November 25, 2018

GSC 25 November 2018

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How often do you ask yourself, “Who is Jesus?” I suspect if you’re anything like me the temptation can be all too often to be complacent in thinking we know the answer to that question - we went to Sunday School when we were a child, after all, or we’ve read the Bible, or we read a blog post about it, or maybe even all three, so of course we know who Jesus is. The danger can be that we fail to keep this relationship fresh. I often think a warning sign can be when someone says, “I know God is with me,” with ever so slightly a confident tone in their voice because it means they’ve either put God in a box and take Him round with them, they’ve controlled and created Him in their own image, or it means they realise it not to be true that He’s anywhere near them and they’re trying to convince themselves. Who is Jesus? Well, today, my friends, we are reminded whether we’re comfortable with it or not, that He is King for we celebrate the Universal and Eternal Kingship of Christ. In particular in three ways:

First, we’re not to be like Pilate and simply become a mouthpiece of other people’s prejudices. Pilate was in many ways in an uncertain position: his power dependent on both the authorities of the Roman Empire but also in keeping the people happy and an unhappy peace had been brokered between the Jews and the Romans. So Jesus interrogates Pilate: “Do you ask this of your own accord, or have others spoken to you about me?” Jesus, of course, knows the pressure that has been exerted on Pilate. We do well to ask ourselves: when do we act because of other people’s expectations, to keep the peace at home, so as not to rock the boat, to maintain appearance’s sake? From religious observances to the absence of religious observances and from home extensions to the language we use, we feel the pressure of other people on us, a pressure to conform or to rebel against conforming. We don’t have live like that. Any such enslaving of ourselves to others is something we are to break free from as we live our lives as subject of the kingdom of the Saviour.

Secondly, Christ’s kingship means we live revealing His kingdom: “thy kingdom come.” Jesus has to remind Pilate, “Mine is not a kingdom of this world.” And that’s wonderful because it means we don’t have to get bogged down in the things of this world. In contrast, that’s all that Pilate is worried about: what will people think of him? will he be as influential and powerful if he frees the Man of sorrows? We are to tread this earthly life not only looking after our own but finding the life of God in those whom He has created and placed alongside us. All Pilate can do is look at Christ as a slightly amusing puzzle, who’s wasting a bit of his time.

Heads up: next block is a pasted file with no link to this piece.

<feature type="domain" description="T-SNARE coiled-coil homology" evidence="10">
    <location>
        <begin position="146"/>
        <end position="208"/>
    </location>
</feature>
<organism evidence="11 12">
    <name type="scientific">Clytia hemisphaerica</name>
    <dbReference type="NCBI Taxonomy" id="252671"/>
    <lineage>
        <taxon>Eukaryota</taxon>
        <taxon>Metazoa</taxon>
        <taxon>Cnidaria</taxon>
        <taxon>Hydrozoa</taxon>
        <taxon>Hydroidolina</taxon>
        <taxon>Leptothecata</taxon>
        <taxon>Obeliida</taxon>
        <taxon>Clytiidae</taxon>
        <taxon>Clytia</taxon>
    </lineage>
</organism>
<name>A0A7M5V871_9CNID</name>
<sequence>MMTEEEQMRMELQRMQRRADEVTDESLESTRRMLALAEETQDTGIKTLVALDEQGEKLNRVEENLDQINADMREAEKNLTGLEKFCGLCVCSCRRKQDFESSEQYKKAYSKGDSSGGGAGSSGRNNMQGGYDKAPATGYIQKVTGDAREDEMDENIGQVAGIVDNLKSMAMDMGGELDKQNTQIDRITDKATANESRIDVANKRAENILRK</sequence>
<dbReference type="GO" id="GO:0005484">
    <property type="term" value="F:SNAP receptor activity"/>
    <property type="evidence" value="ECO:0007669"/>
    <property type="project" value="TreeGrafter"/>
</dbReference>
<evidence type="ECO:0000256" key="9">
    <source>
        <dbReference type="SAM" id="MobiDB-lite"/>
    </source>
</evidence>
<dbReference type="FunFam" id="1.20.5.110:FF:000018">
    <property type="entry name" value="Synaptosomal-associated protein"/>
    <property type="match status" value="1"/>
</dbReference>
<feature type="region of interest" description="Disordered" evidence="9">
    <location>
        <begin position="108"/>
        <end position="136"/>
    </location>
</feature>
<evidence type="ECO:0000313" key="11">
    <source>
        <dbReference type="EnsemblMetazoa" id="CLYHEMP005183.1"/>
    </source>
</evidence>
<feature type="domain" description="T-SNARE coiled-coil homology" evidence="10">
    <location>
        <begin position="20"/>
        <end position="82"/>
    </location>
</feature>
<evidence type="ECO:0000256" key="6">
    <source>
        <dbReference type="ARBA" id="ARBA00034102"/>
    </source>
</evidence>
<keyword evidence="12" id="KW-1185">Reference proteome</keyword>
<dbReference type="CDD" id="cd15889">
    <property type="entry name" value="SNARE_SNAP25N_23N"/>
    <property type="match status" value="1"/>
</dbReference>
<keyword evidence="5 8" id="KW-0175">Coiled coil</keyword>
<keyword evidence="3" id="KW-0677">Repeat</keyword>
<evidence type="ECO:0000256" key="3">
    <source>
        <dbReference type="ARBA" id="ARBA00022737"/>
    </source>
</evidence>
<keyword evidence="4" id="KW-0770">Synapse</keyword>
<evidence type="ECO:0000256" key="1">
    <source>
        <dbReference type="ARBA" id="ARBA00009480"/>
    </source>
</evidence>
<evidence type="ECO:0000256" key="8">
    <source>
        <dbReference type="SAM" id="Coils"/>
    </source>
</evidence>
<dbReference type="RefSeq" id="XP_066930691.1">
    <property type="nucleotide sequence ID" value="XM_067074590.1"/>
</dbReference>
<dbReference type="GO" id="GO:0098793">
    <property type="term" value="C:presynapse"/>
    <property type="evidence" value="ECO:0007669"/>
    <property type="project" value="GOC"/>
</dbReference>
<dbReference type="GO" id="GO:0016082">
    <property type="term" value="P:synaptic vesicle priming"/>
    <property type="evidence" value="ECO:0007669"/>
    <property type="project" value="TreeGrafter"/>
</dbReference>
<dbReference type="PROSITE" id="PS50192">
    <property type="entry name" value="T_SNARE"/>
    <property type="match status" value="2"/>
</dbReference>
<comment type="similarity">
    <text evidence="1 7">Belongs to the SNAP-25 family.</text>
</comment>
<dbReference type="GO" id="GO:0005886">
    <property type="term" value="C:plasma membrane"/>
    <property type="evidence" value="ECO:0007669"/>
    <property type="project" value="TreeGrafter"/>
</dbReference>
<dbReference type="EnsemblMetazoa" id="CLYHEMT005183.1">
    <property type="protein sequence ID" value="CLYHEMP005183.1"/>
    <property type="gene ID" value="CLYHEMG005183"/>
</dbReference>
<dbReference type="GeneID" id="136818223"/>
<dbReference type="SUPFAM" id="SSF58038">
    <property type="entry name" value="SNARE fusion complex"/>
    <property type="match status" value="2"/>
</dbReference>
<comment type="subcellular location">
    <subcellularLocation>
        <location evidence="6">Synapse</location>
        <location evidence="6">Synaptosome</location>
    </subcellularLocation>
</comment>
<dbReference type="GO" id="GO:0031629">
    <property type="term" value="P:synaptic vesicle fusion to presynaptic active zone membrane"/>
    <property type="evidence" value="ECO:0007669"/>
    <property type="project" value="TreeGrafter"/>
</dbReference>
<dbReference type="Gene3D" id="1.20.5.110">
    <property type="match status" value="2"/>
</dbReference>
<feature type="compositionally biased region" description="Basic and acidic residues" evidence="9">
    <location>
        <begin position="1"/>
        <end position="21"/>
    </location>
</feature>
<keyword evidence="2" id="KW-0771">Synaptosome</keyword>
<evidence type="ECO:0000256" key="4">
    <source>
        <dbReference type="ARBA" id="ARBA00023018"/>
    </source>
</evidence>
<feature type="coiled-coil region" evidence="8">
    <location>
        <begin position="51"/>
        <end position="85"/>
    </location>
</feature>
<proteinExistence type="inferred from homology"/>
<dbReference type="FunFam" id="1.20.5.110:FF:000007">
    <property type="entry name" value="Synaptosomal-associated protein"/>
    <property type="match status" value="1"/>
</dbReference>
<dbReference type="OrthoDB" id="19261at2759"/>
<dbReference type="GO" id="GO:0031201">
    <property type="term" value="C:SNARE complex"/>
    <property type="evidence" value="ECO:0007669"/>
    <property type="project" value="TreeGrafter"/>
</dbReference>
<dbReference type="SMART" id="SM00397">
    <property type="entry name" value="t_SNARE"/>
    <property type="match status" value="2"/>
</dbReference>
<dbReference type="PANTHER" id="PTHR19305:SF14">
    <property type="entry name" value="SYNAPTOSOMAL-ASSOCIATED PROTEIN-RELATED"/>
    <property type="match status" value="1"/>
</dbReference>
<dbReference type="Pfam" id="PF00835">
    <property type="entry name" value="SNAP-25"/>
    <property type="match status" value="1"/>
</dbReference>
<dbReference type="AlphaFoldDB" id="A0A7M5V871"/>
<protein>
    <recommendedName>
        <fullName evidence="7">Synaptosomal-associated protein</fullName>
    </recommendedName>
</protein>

This underscores the distinction made in other readings we heard about the kingdom of Christ being different. The Son of Man in our first reading from Daniel 7 comes from the clouds of Heaven. This is in stark contrast to the four breasts who have come earlier in the chapter: the lion with eagle wings, the bear with three tusks, a leopard with four wings and four heads, the beast with ten horns. These beasts are destroyed with varying speed revealing them to be metaphors of kingdoms of the secular age, of the pagan world, coming and going. As the hymnodist S. Baring-Gould put it, “Crowns and thrones may perish, kingdoms rise and wane, but the Church of Jesus constant will remain.” These beasts we are told earlier in Daniel 7 have come up “out of the sea;” in other words, from below. The kingdom Christ ushers is a different to the kingdom of this world functions, different priorities, different beliefs, different behaviour.